The Codex Gigas or Devil’s Bible

Codex Gigas

Codex Gigas examined in 1906

According to a legend that was already recorded in the Middle Ages, the scribe of the mysterious Codex Gigas or Devil’s Bible was a monk who broke his monastic vows and was sentenced to be walled up alive. In order to avoid this harsh penalty he promised to create in one night a book to glorify the monastery forever, including all human knowledge.

Near midnight, he became sure that he could not complete this task alone so he made a special prayer, not addressed to God but to Lucifer, asking him to help him finish the book in exchange for his soul. Lucifer completed the manuscript and the monk added the fallen angel’s picture out of gratitude for his aid. In tests to recreate the work, it is estimated that reproducing only the calligraphy, without the illustrations or embellishments, would have taken five years of non-stop writing. The Codex was said to have been created by Herman the Recluse in the Benedictine monastery of Podlažice near Chrudim in the Czech Republic in the early 13th Century. (Records in the codex end in the year 1229.) Handwriting analysis and a credit to Hermann Inclusus – “Herman the Recluse”- indicates the manuscript was indeed the work of a single scribe.

Devil's Bible

Image of Lucifer in de Codex Gigas

The Codex Gigas is the largest extant medieval illuminated manuscript in the world, at a length of 92 cm (36 in). It is known as the Devil’s Bible because of a very unusual full-page portrait of the devil, and the legend surrounding its creation. It contains the complete Vulgate Bible as well as other popular works, all written in Latin. Between the Old and New Testaments are a selection of other popular medieval reference works: Josephus’s Antiquities of the Jews and De bello iudaico, Isidore of Seville’s encyclopedia Etymologiae, the chronicle of Cosmas of Prague, and medical works; these are an early version of the Ars medicinae compilation of treatises, and two books by Constantine the African.

Eventually finding its way to the imperial library of Rudolf II in Prague, the entire collection was taken as spoils of war by the Swedish in 1648 during the Thirty Years’ War, and the manuscript is now preserved at the National Library of Sweden in Stockholm, where it is on display for the general public.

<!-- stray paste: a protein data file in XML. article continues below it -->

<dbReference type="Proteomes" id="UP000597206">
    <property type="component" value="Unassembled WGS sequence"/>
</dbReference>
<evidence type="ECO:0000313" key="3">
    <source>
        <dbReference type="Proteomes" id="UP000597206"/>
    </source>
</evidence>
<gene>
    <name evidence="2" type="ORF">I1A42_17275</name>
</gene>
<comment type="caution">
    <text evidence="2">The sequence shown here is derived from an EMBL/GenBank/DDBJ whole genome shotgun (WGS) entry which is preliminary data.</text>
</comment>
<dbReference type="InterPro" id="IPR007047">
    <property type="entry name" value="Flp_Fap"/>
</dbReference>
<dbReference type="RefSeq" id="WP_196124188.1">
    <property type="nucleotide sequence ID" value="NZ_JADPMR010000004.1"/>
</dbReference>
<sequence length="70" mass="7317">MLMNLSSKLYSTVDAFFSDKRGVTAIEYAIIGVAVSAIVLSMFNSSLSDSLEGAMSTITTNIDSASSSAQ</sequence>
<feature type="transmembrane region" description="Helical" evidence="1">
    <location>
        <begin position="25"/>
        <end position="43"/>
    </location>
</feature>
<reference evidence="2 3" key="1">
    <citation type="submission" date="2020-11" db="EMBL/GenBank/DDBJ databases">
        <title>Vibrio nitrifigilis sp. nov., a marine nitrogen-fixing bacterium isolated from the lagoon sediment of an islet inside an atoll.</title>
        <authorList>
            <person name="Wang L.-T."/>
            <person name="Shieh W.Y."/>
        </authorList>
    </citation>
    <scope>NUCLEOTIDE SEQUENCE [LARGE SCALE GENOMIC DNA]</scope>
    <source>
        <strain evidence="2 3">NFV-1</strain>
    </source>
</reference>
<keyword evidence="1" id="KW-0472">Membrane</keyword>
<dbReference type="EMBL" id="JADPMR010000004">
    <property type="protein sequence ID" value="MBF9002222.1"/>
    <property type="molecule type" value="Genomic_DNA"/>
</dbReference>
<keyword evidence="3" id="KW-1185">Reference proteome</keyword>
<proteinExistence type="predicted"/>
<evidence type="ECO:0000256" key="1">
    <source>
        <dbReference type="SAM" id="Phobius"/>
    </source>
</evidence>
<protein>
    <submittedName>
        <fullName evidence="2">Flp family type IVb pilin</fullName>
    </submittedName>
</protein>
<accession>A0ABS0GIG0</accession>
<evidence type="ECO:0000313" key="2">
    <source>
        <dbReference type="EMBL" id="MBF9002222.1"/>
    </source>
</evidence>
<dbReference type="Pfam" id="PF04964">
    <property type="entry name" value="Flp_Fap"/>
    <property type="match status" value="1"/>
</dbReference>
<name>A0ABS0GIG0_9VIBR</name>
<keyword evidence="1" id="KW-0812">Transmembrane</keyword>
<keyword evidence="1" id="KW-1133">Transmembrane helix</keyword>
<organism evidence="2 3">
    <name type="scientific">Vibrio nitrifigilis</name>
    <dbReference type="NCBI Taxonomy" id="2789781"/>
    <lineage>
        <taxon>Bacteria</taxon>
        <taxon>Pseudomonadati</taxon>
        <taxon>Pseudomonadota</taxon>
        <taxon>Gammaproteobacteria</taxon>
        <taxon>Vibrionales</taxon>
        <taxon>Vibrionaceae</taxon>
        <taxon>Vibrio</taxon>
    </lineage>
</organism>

Measures of the giant book

The Codex Gigas weighs 74.8 kg (165 lb), Codex Gigas is composed of 310 leaves of vellum claimed to be made from the skins of 160 donkeys, or perhaps calfskin, covering 142.6 m2 (1,535 sq ft) in total. It initially contained 320 sheets, though some of these were subsequently removed. It is unknown who removed the pages or for what purpose but it seems likely that they contained the monastic rules of the Benedictines. But in popular fiction, the missing pages have been portrayed as having been deliberately removed, and containing an apocalyptic text known as ‘The Devil’s Prayer’. The book was re-bound in 1819 and its damaged leaves were repaired. The restored manuscript is currently on view at the National Library of Sweden in Stockholm as part of the library’s Treasures exhibit.

The famous picture of the devil in the Codex measures about 50 cm, and directly opposite the devil is a full page depiction of the kingdom of heaven, thus juxtaposing contrasting images of Good and Evil. The devil is shown quite frontally, crouching with arms uplifted in a posture creating a dynamic effect, as if at any moment he could jump up to seize a new victim in his claws. His size is terrifying in itself where he alone fills the entire space of Hell, even though he does not reach up to the tops of the towers.

Several pages before this double spread are written in yellow characters on a blackened parchment and have a very gloomy character, somewhat different from the rest of the codex. The reason for the variation in coloring is that the pages of the codex are of vellum. Vellum, or scraped and dried animal hide, “tans” when exposed to ultraviolet light. Over centuries, the pages that were most frequently turned have developed this tell-tale darker color.

 

Codex Gigas History

The codex has a unified look as the nature of the writing is unchanged throughout, showing no signs of age, disease or mood on the part of the scribe. This may have led to the belief that the whole book was written in a very short time (see Legend), but scientists are starting to investigate the theory that it took over 20 years to complete. The length, size, and detail of the codex are of such extraordinary magnitude that legend surrounds its origin, specifically the story that it was written by one scribe in one night with help from the devil himself

After the monastery of Podlažice was destroyed in the 15th Century during the Hussite Revolution, the codex was later pledged to the Cistercians Sedlec Monastery and then bought by the Benedictine monastery in Břevnov. From 1477 to 1593, it was kept in the library of a monastery in Broumov until it was taken to Prague in 1594 to form a part of the collections of the Emperor Rudolf II. At the end of the Thirty Years’ War in 1648, the entire collection was taken as war booty by the Swedish army. From 1649 to 2007, the manuscript was kept in the Swedish Royal Library in Stockholm. The site of its creation is marked by a maquette in the town museum of Chrast. On Friday, 7 May 1697, a fierce fire broke out at the royal castle in Stockholm, and the Royal Library suffered very badly. The codex was rescued from the flames by being thrown out of a window. This damaged the binding and knocked loose some pages which are still missing. According to the vicar Johann Erichsons, the codex landed on and injured a bystander. In September 2007, after 359 years, the Codex Gigas returned to Prague on loan from Sweden until January 2008, and was on display at the Czech National Library.

source Wikipedia 


 

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